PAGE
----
Bangladeshi security forces used excessive force during a raid on the house of a senior opposition politician on 27 June, Amnesty International said today.
The Bangladesh Rapid Action Battalion (RAB) carried out a violent attack on those gathered peacefully inside the house of Mirza Abbas, a leading Bangladesh National Party (BNP) politician and former mayor of Dhaka, according to testimony given to Amnesty International.
Victims of the raid described sustained and unprovoked beatings of activists and Mirza Abbas’ family members, denial of medical treatment after arrests, and the eliciting of signatures on blank forms as a condition of release, which Amnesty International suspects are for the purpose of falsifying confessions.
Amnesty International has photographed injuries to male and female victims of the beatings.
More than twenty people were injured during the raid, including Mirza Abbas’ wife Afroza Abbas and his 85 year old mother.
BNP supporters had gathered at Mirza Abbas’s house after he been arrested and accused of involvement in violence during a general strike called by the party.
“The government should immediately investigate the circumstances surrounding this violent raid and ensure that any people hurt by security officials receive justice and appropriate compensation,” said Abbas Faiz, Amnesty International’s Bangladesh researcher, from Dhaka.
Amnesty International is calling on the authorities to order security forces to comply with their obligations to exercise restraint and avoid the use of excessive force as the country faces a series of clashes during protests.
At least 80 people have been injured over the past two days as police clashed with striking textile workers and protesters contesting the arrest of three top leaders of the opposition Jamaat-e-Islami party.
The main opposition party, the Bangladesh Nationalist Party (BNP), called for a national strike on 27 June. The strike, which was generally orderly, sparked off clashes between the police and demonstrators in some parts of the country, including in Dhaka.
Hundreds of people have been arrested on allegations of involvement in violence, including Mirza Abbas.
“There has been no evidence that the people in Mirza Abbas’ house were violating any law or in any way threatening anyone, so the violent actions of RAB seem totally unjustified,” said Abbas Faiz. “Given RAB’s history of using of excessive, even lethal, force, this incident demands an immediate and strong reaction from the authorities.”
The RAB claims that the security forces entered the ground floor office of Mirza Abbas after people had thrown pieces of bricks at them from that direction.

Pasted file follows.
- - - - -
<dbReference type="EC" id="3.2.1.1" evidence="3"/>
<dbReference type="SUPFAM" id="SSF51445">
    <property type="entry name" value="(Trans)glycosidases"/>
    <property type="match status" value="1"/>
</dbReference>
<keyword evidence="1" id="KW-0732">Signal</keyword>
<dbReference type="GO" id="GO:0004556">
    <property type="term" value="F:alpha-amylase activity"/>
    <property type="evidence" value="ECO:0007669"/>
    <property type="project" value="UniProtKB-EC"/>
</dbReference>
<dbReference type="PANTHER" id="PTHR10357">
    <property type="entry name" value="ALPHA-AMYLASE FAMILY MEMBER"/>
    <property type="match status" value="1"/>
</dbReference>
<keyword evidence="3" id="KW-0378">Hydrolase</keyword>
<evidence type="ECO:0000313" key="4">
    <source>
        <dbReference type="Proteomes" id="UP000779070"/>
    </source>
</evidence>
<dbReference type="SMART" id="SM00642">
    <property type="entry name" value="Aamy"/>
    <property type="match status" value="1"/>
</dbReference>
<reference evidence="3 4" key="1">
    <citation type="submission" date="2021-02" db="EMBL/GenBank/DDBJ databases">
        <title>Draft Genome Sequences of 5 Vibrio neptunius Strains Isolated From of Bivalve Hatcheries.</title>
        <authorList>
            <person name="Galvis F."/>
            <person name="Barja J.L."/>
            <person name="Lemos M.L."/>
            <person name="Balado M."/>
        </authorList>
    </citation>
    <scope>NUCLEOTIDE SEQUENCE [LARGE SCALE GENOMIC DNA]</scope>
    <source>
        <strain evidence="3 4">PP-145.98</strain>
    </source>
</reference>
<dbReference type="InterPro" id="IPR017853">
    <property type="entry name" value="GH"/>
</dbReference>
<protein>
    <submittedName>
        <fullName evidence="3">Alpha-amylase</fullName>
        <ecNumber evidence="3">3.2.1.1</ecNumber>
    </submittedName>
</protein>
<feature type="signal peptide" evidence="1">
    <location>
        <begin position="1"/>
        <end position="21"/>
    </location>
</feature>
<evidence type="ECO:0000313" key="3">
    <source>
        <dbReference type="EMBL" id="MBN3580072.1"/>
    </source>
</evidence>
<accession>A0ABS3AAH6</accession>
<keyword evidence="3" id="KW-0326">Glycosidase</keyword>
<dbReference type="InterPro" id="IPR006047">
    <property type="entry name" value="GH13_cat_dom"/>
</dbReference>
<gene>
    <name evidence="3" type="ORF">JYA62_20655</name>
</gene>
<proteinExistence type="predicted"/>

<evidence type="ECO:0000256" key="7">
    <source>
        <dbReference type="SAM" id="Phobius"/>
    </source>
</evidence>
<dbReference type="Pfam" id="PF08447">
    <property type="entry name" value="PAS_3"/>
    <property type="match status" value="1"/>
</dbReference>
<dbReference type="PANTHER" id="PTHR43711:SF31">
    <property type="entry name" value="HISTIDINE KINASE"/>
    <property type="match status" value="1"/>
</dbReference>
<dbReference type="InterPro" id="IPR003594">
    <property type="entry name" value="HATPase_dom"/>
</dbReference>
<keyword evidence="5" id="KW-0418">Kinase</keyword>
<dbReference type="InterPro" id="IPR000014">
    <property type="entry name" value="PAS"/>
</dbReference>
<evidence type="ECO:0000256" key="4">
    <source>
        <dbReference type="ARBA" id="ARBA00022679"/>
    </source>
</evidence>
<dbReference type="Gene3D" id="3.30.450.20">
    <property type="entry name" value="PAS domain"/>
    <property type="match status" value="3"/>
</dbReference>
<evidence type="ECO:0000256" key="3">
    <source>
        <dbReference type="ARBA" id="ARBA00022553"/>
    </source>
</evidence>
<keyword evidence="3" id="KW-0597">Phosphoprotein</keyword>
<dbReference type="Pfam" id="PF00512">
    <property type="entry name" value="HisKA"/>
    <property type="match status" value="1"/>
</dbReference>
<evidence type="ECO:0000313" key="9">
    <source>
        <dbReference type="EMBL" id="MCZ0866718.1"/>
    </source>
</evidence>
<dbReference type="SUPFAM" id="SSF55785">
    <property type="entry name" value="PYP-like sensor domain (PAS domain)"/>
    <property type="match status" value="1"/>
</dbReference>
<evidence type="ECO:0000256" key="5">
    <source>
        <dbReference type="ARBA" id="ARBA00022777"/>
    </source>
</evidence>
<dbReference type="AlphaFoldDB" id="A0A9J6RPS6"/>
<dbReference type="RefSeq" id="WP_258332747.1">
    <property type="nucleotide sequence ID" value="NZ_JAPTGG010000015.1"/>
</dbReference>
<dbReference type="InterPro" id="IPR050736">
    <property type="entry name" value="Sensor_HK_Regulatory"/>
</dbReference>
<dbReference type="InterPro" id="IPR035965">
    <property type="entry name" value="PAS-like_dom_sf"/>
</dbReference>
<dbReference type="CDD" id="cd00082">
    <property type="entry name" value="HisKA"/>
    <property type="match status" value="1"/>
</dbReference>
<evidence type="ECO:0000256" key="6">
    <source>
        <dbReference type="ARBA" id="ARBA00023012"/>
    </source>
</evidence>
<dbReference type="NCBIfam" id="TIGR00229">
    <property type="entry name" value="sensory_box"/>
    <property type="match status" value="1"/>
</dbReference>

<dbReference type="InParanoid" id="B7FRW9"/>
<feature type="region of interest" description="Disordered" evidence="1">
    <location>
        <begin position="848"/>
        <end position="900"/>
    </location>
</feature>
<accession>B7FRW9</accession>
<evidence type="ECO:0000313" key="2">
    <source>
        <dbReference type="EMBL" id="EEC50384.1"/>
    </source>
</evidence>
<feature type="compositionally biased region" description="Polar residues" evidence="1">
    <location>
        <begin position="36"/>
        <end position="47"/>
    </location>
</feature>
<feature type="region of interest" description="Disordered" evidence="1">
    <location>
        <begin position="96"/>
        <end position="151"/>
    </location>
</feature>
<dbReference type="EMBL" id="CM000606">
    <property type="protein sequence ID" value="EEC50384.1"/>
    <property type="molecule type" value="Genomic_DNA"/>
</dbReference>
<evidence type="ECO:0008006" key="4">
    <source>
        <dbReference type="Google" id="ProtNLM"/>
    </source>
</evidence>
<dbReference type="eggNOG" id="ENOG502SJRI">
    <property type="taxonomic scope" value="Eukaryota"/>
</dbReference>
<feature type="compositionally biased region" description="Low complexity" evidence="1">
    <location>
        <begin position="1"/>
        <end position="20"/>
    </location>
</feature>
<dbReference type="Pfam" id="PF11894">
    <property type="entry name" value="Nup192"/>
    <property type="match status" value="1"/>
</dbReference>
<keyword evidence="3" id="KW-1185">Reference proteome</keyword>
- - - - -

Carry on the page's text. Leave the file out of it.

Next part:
However, video footage taken by journalists and viewed by Amnesty International shows no sign of people attacking RAB officers in or around the house, but rather, shows RAB personnel attacking people inside the house.
One woman told Amnesty International that she was in the courtyard fetching water when RAB personnel stormed in and grabbed her: “They beat me on my back, the back of my thighs, my arms and my shoulders with a baton. I fell on the ground but the RAB people continued beating me.”
She said four or five men beat her until she lost consciousness, and that she did not go to hospital out of fear of arrest there.
Another woman said she was handcuffed in front of the house, then was tied up with a rope and dragged into the courtyard where she was beaten.
She was detained for eight hours by police, denied medical treatment, and only released on condition that her husband sign a blank piece of paper that they feared would be used to manufacture false evidence.
A woman who ran to the bathroom to hide from the security forces told Amnesty International that the RAB chased her, forced the bathroom door open, dragged her out and began to beat her. “I kept asking why they were beating me, but they did not stop and did not answer.”
A RAB official who spoke to Amnesty International said “perhaps there should have been more restraint; if there have been excesses, these would be investigated.”
However, the government has so far ignored calls from BNP politicians and at least one MP of the governing Awami League to address RAB excesses in the raid.
“The government of Bangladesh must stop praising security forces for carrying out human rights violations, and instead make them accountable to the rule of law,” said Abbas Faiz.
Amnesty International also calls for investigations into any criminal attacks carried out by demonstrators during the general strike to be carried out through the criminal justice system, not punished by security forces outside of the due process of law.
BackgroundThe current ruling party, the Awami League, and the opposition party, the Bangladesh Nationalist Party, have alternated in government since the early 1990s. When in power, they have both allowed security forces to carry out raids on opposition rallies, beat demonstrators, arrest opposition members, bring politically motivated criminal charges against opposition politicians, and to commit acts of torture and other cruel, inhuman or degrading treatment or punishment, with impunity. Although some police personnel have been prosecuted for committing human rights violations, members of the Rapid Action Battalion have never been prosecuted for allegations of excessive use of force or torture.